Perhaps that will change when Biden gives his keynote speech on Thursday night. Perhaps he will finally be able to reframe the race between him and Trump as more than just the current "don't vote for him" vibe — a strategy that, while decidedly uninspiring and untenable in the long run, has so far served its purpose. Perhaps he'll deliver a concrete and compelling "here's what I can do for you" pitch, which his running mate Kamala Harris started for him in her closing address Wednesday night.
The Republicans, on the other hand, have already signaled that theirs will be a wholly different type of convention — one focused on anger and victimhood, with speakers like the St. Louis couple famous for brandishing guns at protesters walking in front of their luxury home, and Nicholas Sandmann, the teen filmed smirking at an Indigenous elder on the steps of the Lincoln Memorial, who later settled defamation cases against CNN and The Washington Post. Even the president's plan to accept his party's nomination from the White House itself is part of a larger framing of the RNC to prop Trump up as a singular strongman who represents the aforementioned aggrieved Americans.
Unlike the Democrats, who have spent their convention thus far trying to appeal to everyone, the RNC is shaping up to be laser-focused on the president's base, and their hyper-specific animating bugbears. If the Democrats are at risk of stretching themselves too thin, the RNC (and the Republican Party itself) is taking the opposite route, contracting in upon itself until it is a dense, impenetrable core whose strength is its immovability rather than its range. While Democrats have framed their convention as a "we're all in this together" exercise, the Trump campaign has demanded total allegiance rather than coexistence — and presumably will continue to do so well past the RNC.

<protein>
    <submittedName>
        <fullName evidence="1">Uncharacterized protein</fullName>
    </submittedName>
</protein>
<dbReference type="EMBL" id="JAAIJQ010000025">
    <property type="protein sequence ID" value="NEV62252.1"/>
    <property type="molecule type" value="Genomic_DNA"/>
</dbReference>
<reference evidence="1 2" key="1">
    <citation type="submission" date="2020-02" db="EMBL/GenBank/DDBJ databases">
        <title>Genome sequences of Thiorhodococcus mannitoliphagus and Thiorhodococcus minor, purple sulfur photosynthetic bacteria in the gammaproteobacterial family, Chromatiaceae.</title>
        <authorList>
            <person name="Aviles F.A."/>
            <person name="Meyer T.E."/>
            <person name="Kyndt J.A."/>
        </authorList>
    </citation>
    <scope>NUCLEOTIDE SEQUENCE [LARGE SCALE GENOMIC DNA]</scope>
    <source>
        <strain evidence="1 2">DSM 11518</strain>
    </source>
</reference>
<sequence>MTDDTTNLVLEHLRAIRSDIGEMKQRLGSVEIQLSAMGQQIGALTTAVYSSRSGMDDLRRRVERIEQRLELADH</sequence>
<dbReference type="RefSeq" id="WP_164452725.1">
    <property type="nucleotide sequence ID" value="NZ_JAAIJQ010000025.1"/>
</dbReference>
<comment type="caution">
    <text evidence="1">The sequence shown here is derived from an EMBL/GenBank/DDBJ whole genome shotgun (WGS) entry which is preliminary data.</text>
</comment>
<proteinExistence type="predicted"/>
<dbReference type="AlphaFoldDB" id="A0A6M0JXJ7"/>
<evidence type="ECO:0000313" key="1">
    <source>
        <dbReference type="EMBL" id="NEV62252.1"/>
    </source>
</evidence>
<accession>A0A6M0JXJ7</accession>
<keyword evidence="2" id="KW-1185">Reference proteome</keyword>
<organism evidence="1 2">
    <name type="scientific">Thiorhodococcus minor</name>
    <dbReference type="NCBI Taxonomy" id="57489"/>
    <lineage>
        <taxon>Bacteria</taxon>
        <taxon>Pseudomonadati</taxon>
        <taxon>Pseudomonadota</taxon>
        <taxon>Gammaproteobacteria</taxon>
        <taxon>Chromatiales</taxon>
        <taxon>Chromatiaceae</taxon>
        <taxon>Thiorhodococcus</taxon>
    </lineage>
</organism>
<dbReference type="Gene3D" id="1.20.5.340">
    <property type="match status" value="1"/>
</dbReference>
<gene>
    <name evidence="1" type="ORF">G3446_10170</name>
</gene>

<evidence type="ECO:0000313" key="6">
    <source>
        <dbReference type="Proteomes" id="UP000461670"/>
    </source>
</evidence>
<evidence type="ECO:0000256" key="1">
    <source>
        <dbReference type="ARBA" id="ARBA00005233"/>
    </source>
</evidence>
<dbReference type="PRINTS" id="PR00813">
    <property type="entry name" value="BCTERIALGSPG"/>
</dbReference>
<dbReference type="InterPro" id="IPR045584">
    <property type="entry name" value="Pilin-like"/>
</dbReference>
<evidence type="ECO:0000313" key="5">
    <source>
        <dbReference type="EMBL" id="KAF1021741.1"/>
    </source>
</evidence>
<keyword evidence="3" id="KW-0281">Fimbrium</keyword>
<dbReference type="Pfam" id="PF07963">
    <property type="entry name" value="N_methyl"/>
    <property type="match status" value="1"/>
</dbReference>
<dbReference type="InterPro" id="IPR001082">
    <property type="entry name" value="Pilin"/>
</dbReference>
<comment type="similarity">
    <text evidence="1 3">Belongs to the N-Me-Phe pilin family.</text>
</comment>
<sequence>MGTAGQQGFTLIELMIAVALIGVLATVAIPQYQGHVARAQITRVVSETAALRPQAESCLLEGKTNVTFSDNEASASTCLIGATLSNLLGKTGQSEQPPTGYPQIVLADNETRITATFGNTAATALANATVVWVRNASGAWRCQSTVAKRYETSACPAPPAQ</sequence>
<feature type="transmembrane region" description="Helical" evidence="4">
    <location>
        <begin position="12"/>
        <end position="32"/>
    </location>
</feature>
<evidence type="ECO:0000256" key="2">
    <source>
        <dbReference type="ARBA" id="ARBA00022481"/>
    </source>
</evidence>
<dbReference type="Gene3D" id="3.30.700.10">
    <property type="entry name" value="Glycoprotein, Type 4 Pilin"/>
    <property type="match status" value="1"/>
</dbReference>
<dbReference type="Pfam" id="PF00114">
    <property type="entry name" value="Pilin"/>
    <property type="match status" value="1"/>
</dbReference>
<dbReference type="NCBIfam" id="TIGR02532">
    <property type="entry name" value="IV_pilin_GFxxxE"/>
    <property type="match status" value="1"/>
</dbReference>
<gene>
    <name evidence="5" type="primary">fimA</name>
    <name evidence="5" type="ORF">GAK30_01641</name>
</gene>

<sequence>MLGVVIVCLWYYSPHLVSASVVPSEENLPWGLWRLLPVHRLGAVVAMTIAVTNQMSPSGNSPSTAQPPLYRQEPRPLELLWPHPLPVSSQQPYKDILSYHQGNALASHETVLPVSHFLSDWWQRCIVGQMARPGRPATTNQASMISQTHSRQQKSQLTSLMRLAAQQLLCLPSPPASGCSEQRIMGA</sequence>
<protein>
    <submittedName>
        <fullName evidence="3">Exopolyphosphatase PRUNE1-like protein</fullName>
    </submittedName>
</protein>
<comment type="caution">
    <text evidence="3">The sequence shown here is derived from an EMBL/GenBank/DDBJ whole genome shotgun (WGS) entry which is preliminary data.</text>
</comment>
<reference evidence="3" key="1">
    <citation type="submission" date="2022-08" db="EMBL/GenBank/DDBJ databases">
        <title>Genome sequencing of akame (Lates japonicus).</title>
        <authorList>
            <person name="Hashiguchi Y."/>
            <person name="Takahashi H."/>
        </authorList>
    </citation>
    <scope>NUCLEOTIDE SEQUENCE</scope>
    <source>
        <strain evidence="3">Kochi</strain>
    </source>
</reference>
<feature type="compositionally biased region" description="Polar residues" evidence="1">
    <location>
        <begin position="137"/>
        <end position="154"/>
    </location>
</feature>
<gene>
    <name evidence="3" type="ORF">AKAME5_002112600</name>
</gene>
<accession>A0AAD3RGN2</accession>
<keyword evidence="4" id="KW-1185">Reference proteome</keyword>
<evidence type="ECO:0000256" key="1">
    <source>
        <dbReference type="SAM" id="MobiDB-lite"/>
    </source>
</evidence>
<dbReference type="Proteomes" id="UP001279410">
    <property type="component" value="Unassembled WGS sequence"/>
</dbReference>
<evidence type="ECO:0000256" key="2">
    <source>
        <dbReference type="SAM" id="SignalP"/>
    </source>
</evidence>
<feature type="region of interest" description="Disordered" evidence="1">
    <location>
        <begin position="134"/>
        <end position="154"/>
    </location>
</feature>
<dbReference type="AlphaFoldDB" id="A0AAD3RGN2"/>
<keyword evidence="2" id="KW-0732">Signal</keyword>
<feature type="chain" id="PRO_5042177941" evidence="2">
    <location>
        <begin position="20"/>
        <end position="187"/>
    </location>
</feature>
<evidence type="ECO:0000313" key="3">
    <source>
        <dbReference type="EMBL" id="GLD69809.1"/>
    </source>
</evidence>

Ultimately, both tactics may not do much for their respective candidates. If Biden can't convince people the race is about voting for him, rather than against Trump, then he's putting the power in the hands of the president and hoping Trump simply continues to drive away more and more prospective voters. It might be a decent bet, but it's hardly the stuff of a compelling campaign — not to mention it looks mighty familiar. The president, meanwhile, is counting on keeping his base agitated and in perfect, angry lockstep. His campaign isn't about appealing beyond what we've seen from him before; it's about shoring up what already exists, and hoping that's enough.
Either way, we're nearing the halfway point of convention season. After that, it's just a few scant months till Election Day, when we'll know one way or another whose convention gamble actually paid off.